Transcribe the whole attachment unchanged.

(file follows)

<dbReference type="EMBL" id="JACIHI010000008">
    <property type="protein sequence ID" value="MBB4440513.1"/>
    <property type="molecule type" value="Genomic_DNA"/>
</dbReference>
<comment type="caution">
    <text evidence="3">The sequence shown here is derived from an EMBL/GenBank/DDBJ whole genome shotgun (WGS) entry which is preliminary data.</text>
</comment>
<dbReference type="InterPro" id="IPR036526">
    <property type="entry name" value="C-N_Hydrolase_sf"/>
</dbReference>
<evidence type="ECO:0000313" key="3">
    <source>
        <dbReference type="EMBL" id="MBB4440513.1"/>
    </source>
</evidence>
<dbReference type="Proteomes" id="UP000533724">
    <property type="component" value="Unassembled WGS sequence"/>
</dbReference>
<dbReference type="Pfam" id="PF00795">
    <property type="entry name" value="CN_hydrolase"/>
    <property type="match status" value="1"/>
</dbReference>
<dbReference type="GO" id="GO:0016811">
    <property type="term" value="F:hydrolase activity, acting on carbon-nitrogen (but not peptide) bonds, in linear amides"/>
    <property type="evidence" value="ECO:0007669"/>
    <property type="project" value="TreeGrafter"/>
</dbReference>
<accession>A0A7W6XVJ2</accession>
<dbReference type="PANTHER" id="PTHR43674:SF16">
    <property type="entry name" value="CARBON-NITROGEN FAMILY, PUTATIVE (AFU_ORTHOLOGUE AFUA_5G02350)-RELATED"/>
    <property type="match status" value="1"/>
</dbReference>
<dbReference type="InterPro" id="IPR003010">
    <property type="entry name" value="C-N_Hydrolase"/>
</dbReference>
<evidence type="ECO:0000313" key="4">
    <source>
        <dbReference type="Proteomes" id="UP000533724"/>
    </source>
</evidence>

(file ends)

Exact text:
<dbReference type="EMBL" id="JACIHI010000008">
    <property type="protein sequence ID" value="MBB4440513.1"/>
    <property type="molecule type" value="Genomic_DNA"/>
</dbReference>
<comment type="caution">
    <text evidence="3">The sequence shown here is derived from an EMBL/GenBank/DDBJ whole genome shotgun (WGS) entry which is preliminary data.</text>
</comment>
<dbReference type="InterPro" id="IPR036526">
    <property type="entry name" value="C-N_Hydrolase_sf"/>
</dbReference>
<evidence type="ECO:0000313" key="3">
    <source>
        <dbReference type="EMBL" id="MBB4440513.1"/>
    </source>
</evidence>
<dbReference type="Proteomes" id="UP000533724">
    <property type="component" value="Unassembled WGS sequence"/>
</dbReference>
<dbReference type="Pfam" id="PF00795">
    <property type="entry name" value="CN_hydrolase"/>
    <property type="match status" value="1"/>
</dbReference>
<dbReference type="GO" id="GO:0016811">
    <property type="term" value="F:hydrolase activity, acting on carbon-nitrogen (but not peptide) bonds, in linear amides"/>
    <property type="evidence" value="ECO:0007669"/>
    <property type="project" value="TreeGrafter"/>
</dbReference>
<accession>A0A7W6XVJ2</accession>
<dbReference type="PANTHER" id="PTHR43674:SF16">
    <property type="entry name" value="CARBON-NITROGEN FAMILY, PUTATIVE (AFU_ORTHOLOGUE AFUA_5G02350)-RELATED"/>
    <property type="match status" value="1"/>
</dbReference>
<dbReference type="InterPro" id="IPR003010">
    <property type="entry name" value="C-N_Hydrolase"/>
</dbReference>
<evidence type="ECO:0000313" key="4">
    <source>
        <dbReference type="Proteomes" id="UP000533724"/>
    </source>
</evidence>